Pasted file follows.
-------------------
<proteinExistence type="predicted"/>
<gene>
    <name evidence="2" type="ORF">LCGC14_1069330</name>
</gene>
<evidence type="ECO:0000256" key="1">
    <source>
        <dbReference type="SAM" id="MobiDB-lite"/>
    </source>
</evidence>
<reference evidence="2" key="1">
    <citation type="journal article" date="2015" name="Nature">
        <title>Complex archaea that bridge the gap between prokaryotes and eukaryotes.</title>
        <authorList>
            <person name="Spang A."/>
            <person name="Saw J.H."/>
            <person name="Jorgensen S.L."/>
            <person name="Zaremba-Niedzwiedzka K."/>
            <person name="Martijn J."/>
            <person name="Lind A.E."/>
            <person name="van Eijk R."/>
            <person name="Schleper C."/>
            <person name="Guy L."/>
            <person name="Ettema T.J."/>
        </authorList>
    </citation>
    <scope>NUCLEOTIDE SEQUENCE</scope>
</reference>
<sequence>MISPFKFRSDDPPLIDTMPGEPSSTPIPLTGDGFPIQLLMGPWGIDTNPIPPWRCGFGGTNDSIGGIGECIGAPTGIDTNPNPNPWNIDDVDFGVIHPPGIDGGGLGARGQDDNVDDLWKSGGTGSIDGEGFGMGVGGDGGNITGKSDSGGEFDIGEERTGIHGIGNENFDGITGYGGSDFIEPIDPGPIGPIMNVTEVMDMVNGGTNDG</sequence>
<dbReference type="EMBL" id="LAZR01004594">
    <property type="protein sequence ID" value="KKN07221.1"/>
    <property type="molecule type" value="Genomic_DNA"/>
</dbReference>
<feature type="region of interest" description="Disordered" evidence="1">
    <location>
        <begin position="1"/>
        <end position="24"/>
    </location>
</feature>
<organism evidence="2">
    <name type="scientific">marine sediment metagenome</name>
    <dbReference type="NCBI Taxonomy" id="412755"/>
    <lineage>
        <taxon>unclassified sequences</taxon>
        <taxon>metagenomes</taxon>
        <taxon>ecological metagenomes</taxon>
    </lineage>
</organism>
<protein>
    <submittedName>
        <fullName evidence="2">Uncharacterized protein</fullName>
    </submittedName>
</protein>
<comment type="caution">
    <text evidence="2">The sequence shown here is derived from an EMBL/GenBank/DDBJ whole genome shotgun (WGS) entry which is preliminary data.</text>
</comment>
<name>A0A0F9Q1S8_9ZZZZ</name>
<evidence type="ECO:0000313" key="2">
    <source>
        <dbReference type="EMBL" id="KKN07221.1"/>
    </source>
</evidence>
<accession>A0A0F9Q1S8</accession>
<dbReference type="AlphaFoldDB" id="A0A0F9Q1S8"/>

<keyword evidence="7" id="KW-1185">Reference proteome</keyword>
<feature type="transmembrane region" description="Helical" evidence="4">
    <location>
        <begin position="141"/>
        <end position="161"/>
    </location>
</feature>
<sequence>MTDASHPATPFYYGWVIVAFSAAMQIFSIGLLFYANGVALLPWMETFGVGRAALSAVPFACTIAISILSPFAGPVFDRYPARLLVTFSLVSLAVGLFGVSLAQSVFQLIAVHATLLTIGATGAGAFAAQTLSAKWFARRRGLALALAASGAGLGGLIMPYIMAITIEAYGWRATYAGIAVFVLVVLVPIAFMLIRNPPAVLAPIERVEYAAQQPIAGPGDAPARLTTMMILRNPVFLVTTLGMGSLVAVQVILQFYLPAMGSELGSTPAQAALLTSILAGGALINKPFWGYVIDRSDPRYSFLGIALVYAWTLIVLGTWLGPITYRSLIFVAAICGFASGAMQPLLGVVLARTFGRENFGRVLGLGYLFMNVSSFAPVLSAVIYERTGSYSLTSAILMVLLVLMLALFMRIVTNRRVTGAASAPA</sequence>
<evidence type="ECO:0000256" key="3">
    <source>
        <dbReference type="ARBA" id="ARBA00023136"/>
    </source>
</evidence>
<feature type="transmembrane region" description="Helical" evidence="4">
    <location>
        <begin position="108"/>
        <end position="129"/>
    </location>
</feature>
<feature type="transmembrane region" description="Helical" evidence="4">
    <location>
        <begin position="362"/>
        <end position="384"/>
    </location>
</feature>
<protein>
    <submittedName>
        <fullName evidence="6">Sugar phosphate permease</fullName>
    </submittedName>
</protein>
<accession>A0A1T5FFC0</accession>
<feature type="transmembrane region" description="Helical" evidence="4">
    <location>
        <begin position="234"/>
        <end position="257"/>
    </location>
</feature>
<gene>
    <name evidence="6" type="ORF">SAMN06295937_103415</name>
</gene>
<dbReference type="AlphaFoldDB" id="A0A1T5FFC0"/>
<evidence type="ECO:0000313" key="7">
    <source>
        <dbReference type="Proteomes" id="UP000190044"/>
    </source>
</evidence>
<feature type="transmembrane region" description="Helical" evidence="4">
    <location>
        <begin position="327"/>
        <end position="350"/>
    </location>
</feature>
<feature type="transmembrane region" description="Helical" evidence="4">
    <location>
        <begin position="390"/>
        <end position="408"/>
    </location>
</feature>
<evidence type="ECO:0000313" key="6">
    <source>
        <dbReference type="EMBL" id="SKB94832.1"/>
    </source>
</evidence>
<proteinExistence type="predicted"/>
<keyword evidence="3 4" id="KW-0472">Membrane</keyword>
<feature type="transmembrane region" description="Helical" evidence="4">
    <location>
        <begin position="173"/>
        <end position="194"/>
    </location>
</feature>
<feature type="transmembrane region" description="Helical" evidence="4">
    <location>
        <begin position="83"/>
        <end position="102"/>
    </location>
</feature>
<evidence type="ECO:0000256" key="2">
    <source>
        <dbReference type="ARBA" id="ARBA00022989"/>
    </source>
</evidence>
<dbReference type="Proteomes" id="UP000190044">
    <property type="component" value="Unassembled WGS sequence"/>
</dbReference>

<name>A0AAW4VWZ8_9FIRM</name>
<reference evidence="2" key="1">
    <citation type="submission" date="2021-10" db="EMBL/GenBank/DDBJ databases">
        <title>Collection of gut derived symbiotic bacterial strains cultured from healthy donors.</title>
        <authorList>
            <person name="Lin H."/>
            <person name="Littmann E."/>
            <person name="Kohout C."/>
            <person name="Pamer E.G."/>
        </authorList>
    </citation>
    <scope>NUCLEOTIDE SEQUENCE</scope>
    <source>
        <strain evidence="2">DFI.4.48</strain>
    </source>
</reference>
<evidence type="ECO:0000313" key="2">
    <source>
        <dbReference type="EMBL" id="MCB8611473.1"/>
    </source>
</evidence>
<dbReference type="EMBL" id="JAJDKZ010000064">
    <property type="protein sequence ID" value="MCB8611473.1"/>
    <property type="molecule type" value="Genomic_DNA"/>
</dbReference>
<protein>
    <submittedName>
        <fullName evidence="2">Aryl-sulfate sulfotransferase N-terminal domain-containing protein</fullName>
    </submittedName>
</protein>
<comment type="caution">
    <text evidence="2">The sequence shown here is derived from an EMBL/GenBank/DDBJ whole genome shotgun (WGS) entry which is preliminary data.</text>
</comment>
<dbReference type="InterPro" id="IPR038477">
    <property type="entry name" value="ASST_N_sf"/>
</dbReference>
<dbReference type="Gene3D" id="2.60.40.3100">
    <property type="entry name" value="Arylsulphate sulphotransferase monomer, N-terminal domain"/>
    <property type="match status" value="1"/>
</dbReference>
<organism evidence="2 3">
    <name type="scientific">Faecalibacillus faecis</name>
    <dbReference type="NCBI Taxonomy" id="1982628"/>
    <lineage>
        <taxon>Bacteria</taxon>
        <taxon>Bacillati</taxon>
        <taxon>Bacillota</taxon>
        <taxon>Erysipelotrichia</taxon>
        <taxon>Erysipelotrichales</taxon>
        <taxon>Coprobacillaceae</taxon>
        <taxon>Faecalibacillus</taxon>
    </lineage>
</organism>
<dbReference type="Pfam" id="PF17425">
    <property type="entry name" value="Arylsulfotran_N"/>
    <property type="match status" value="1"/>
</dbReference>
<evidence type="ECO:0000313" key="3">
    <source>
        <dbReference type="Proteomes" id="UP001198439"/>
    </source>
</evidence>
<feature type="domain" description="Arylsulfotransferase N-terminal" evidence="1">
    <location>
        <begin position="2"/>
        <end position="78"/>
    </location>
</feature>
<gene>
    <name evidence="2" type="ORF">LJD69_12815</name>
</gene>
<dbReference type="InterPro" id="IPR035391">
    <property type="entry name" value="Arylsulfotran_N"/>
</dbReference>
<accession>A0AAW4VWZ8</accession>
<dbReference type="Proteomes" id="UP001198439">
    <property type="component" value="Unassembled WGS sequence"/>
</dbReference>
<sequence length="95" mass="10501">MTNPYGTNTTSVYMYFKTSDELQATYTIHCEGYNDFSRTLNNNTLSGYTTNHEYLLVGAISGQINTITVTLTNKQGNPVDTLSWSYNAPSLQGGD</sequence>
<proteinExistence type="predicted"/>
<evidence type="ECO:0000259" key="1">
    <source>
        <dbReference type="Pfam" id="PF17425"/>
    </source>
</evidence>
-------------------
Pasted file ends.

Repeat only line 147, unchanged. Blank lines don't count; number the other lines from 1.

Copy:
    <property type="component" value="Unassembled WGS sequence"/>